By Tyler King
Canadian Baseball Network
This is probably going to be the most unoriginal article you’ve ever read.
Why? Because if you are a fan of the Toronto Blue Jays you’ve had to read stories like this pretty well every year.
So, consider this a recording - or at least a friendly reminder:
The AL East is the best division in baseball ... (if not the toughest division in all of sports).
But, you may be happy to know, the fact that the Jays play in this dubious division is not all bad news for you fans. In years such as this one, it does end up producing some parity, which gives teams like the Blue Jays a chance to crawl out from the cavernous hole they dug for themselves with an 8-17 month of April.
(You can also thank Justin Smoak basically turning into Babe Ruth for their comeback).
If, however, a team like the 42-18 Houston Astros were in the Jays’ division, that hole might yet be inescapable - as the Jays would currently be 12.5 games back of those AL West leading Astros, rather than the six games they actually sit behind the 33-23 AL East leader, the New York Yankees.
Now that may appear to undermine the overarching thesis that the AL East is the biggest and baddest division in the game, but you must have noticed that the reason there is so much parity to begin with is because all five teams in the AL East are really good.
The result is that those teams end up beating on each other, and there is no San Diego Padres or Philadelphia Phillies for them to feast on 20 times a year - which is precisely why this parity can also be bad.
The Jays have had to play 29 of their 60 games against divisional opponents, which, when you realize just how good the AL East truly is, puts them at an obvious disadvantage.
However, although the Jays are currently last in the AL East, their record is a mere two games under .500 (29-31). No other last place team has a record better than seven games below .500.
What that seems to also indicate is that the AL East tends to beat up on everybody else, too.
If you added the records of all the five AL East teams prior to the start of play on Thursday, they have a combined win-loss total of 155-137 (+18). The only other divisions with collective records above .500 are the AL West and NL West, both of which have 10 more wins than losses ...
Or, to put it another way, the AL East has eight fewer losses than the next best divisions in baseball (and we’re only two months into the season).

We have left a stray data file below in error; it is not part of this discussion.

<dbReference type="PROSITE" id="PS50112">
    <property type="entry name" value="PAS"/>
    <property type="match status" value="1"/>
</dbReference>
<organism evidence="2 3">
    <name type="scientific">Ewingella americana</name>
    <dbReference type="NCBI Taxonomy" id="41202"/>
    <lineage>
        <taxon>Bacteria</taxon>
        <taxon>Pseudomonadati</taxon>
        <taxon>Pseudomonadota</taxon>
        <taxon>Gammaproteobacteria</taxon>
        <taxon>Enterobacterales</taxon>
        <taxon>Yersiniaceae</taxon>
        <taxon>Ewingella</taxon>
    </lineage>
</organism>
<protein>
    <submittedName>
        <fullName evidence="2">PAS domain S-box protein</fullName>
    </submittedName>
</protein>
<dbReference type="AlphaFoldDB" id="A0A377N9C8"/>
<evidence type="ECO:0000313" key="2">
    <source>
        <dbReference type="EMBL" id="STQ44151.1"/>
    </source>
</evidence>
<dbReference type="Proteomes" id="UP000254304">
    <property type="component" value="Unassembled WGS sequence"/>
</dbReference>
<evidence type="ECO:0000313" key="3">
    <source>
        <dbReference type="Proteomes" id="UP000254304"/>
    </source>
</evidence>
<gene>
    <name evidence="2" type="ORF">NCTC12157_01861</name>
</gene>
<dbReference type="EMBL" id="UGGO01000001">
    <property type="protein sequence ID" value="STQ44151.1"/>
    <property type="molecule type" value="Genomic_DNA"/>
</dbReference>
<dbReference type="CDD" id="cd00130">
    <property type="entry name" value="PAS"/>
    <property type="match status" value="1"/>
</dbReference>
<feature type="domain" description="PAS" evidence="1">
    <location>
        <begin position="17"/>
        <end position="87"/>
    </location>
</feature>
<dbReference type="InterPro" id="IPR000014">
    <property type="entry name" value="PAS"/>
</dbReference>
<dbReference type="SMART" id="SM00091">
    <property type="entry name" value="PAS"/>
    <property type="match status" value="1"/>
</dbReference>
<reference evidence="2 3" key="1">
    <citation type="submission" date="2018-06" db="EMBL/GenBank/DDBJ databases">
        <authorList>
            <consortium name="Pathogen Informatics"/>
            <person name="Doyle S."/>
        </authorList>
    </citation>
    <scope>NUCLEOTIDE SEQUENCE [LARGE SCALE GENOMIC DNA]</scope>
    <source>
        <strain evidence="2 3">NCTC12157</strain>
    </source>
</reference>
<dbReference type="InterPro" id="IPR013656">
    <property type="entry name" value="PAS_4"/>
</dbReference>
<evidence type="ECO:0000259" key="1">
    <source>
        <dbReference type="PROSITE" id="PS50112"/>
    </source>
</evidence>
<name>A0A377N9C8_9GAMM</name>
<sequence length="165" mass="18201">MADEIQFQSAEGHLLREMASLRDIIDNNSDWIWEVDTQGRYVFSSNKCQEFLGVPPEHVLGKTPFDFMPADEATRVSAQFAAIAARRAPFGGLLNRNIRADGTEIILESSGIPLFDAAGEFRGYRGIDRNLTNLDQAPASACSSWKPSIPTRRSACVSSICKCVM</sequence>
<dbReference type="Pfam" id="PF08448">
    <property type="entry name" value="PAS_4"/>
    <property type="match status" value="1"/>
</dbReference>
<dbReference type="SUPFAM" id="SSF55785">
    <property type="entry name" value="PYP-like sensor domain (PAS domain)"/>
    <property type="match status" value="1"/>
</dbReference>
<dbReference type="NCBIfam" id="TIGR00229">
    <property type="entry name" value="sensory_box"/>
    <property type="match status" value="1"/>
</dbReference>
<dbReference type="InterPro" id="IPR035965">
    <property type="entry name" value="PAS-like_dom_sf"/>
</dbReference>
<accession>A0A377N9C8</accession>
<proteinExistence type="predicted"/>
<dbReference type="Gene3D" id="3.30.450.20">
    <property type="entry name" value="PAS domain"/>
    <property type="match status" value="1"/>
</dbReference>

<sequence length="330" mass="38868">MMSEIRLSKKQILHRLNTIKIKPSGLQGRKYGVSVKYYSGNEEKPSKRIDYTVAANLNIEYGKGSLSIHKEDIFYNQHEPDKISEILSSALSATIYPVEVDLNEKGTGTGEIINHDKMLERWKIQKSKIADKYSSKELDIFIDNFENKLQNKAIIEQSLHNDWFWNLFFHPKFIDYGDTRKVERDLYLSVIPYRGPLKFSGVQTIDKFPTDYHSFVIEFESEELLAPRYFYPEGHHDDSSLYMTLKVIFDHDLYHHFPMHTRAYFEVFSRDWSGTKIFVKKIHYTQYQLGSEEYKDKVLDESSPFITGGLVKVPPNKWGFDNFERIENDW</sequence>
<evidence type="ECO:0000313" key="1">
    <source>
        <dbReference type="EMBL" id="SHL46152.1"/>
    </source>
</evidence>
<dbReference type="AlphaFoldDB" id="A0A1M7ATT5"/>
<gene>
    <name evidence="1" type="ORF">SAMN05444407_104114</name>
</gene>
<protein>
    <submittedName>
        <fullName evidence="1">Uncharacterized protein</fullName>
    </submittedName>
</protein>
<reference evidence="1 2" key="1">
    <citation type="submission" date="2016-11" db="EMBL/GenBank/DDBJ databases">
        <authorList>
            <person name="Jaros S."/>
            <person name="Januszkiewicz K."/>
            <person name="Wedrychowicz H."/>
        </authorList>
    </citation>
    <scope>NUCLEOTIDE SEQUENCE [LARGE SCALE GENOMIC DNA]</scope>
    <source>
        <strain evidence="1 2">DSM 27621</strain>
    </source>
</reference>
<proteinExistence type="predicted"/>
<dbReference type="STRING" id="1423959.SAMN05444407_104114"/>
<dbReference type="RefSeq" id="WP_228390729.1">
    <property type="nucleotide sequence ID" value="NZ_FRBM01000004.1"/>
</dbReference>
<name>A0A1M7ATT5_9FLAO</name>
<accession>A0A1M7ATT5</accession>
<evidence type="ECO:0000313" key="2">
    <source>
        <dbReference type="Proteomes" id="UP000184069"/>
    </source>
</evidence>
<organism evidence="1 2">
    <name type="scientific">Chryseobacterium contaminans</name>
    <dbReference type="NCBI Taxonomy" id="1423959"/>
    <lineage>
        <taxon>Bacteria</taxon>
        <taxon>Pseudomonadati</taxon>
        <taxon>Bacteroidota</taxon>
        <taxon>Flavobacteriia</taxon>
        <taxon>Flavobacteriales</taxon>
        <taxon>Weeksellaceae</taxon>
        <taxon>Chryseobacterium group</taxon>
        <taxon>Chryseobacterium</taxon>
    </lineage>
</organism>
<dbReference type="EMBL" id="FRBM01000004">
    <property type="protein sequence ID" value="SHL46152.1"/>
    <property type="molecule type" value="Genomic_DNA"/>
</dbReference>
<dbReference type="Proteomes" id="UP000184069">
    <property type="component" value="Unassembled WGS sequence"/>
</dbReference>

As impressive and terrifying as that is, the strength of the Jays’ division can also be quantified in numbers beyond sheer wins and losses.
Take, for example, the unmatched home run power that is prevalent in all AL East lineups. The Blue Jays, Yankees, Baltimore Orioles, and Tampa Bay Rays are currently among the top 10 home running hitting teams in the entire MLB (they’ve all hit more than 80 homers). And of the 33 individual American League hitters with 10 or more home runs, 13 (39%) hail from the East.
Sure, all the National League purists (and thus designated hitter haters) can argue as much as they want about “hitter friendly” parks. And yes, the American League - the East in particular - is well known for having more than their fair share of short porches. But even that argument starts to crumble when you consider that all five AL East teams are in the top 10 in home runs hit on the road.
(The Blue Jays have hit more homers on the road despite playing two less away games.)
With numbers like those it’s hard to look past the home runs as what makes the AL East so threatening, but it’s the fact that their lineups are so well-rounded that truly makes them dominant.
Five of the 10 best individual batting averages, four of the top six OPS’s, and five of the top 10 slugging percentages in the American League belong to players from AL East teams. Which is part of the reason why no AL East team is worse than ninth in the league in total runs scored.
But even with their heavy ($$$) investment in power hitting, the AL East also has its fair share of all-star pitching. In fact, three of the AL’s four best team ERAs belong to teams from the AL East - the Yankees, Red Sox, and Rays. The Blue Jays and Baltimore are both in the top 10.
Of the 21 qualified American League starters with ERAs under 4.00, 10 of them hail from the AL East. And of the 20 pitchers that have opponent’s batting averages of .250 or lower, nine belong to teams in the Jays’ division.
If you simply combined the ERAs of all AL East teams, they would have a collective divisional ERA of 4.03. If you did the same for the AL West it would be 4.22; the AL Central would be 4.38.
It’s therefore no wonder that, as of last week, both CBS and ESPN had all five AL East teams in the top 15 of their MLB power rankings. No other division had more than three teams as high.
So how does a fan of the Toronto Blue Jays process all that information? Good question.
And maybe this is a bad time to tell you that the Jays play 46 more games against divisional opponents this season ...
Then again that’s 46 more chances to crawl out of the basement.